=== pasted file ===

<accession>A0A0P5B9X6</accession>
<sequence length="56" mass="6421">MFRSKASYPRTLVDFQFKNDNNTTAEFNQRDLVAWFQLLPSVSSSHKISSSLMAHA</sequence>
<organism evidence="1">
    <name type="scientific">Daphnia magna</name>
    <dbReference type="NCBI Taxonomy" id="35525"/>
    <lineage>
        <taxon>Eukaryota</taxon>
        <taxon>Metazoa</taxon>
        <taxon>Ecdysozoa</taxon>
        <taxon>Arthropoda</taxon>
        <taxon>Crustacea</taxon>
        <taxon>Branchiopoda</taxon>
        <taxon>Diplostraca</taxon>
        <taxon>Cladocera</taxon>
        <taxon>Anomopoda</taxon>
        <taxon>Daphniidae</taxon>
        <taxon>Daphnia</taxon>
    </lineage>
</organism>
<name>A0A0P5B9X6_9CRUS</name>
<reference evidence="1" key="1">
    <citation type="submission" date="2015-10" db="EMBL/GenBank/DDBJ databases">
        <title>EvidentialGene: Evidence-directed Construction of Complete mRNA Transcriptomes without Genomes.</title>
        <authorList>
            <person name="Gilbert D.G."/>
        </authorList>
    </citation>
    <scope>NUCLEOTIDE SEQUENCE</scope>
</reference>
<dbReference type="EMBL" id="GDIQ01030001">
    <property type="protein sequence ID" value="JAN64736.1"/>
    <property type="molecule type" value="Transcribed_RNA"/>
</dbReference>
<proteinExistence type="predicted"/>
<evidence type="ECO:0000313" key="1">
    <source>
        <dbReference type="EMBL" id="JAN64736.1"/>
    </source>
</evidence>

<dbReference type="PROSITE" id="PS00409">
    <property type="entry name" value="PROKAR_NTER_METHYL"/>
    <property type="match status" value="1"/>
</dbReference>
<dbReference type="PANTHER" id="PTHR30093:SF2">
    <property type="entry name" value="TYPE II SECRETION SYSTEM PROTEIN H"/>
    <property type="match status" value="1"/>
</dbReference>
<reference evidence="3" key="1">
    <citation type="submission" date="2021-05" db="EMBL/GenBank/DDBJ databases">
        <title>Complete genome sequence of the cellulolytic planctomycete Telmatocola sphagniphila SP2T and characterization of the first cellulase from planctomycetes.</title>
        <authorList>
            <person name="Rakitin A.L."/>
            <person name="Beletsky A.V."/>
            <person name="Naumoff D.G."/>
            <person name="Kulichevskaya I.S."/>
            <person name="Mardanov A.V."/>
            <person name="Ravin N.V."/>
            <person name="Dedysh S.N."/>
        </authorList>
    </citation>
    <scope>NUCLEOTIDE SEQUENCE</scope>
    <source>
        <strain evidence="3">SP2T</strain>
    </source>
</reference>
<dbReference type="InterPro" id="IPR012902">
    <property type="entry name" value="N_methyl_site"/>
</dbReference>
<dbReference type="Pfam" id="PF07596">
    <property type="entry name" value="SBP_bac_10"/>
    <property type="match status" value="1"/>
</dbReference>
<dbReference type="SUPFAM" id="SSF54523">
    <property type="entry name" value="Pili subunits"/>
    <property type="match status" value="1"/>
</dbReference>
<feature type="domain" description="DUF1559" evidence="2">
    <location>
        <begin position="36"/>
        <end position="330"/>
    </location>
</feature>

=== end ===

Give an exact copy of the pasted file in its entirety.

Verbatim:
<accession>A0A0P5B9X6</accession>
<sequence length="56" mass="6421">MFRSKASYPRTLVDFQFKNDNNTTAEFNQRDLVAWFQLLPSVSSSHKISSSLMAHA</sequence>
<organism evidence="1">
    <name type="scientific">Daphnia magna</name>
    <dbReference type="NCBI Taxonomy" id="35525"/>
    <lineage>
        <taxon>Eukaryota</taxon>
        <taxon>Metazoa</taxon>
        <taxon>Ecdysozoa</taxon>
        <taxon>Arthropoda</taxon>
        <taxon>Crustacea</taxon>
        <taxon>Branchiopoda</taxon>
        <taxon>Diplostraca</taxon>
        <taxon>Cladocera</taxon>
        <taxon>Anomopoda</taxon>
        <taxon>Daphniidae</taxon>
        <taxon>Daphnia</taxon>
    </lineage>
</organism>
<name>A0A0P5B9X6_9CRUS</name>
<reference evidence="1" key="1">
    <citation type="submission" date="2015-10" db="EMBL/GenBank/DDBJ databases">
        <title>EvidentialGene: Evidence-directed Construction of Complete mRNA Transcriptomes without Genomes.</title>
        <authorList>
            <person name="Gilbert D.G."/>
        </authorList>
    </citation>
    <scope>NUCLEOTIDE SEQUENCE</scope>
</reference>
<dbReference type="EMBL" id="GDIQ01030001">
    <property type="protein sequence ID" value="JAN64736.1"/>
    <property type="molecule type" value="Transcribed_RNA"/>
</dbReference>
<proteinExistence type="predicted"/>
<evidence type="ECO:0000313" key="1">
    <source>
        <dbReference type="EMBL" id="JAN64736.1"/>
    </source>
</evidence>

<dbReference type="PROSITE" id="PS00409">
    <property type="entry name" value="PROKAR_NTER_METHYL"/>
    <property type="match status" value="1"/>
</dbReference>
<dbReference type="PANTHER" id="PTHR30093:SF2">
    <property type="entry name" value="TYPE II SECRETION SYSTEM PROTEIN H"/>
    <property type="match status" value="1"/>
</dbReference>
<reference evidence="3" key="1">
    <citation type="submission" date="2021-05" db="EMBL/GenBank/DDBJ databases">
        <title>Complete genome sequence of the cellulolytic planctomycete Telmatocola sphagniphila SP2T and characterization of the first cellulase from planctomycetes.</title>
        <authorList>
            <person name="Rakitin A.L."/>
            <person name="Beletsky A.V."/>
            <person name="Naumoff D.G."/>
            <person name="Kulichevskaya I.S."/>
            <person name="Mardanov A.V."/>
            <person name="Ravin N.V."/>
            <person name="Dedysh S.N."/>
        </authorList>
    </citation>
    <scope>NUCLEOTIDE SEQUENCE</scope>
    <source>
        <strain evidence="3">SP2T</strain>
    </source>
</reference>
<dbReference type="InterPro" id="IPR012902">
    <property type="entry name" value="N_methyl_site"/>
</dbReference>
<dbReference type="Pfam" id="PF07596">
    <property type="entry name" value="SBP_bac_10"/>
    <property type="match status" value="1"/>
</dbReference>
<dbReference type="SUPFAM" id="SSF54523">
    <property type="entry name" value="Pili subunits"/>
    <property type="match status" value="1"/>
</dbReference>
<feature type="domain" description="DUF1559" evidence="2">
    <location>
        <begin position="36"/>
        <end position="330"/>
    </location>
</feature>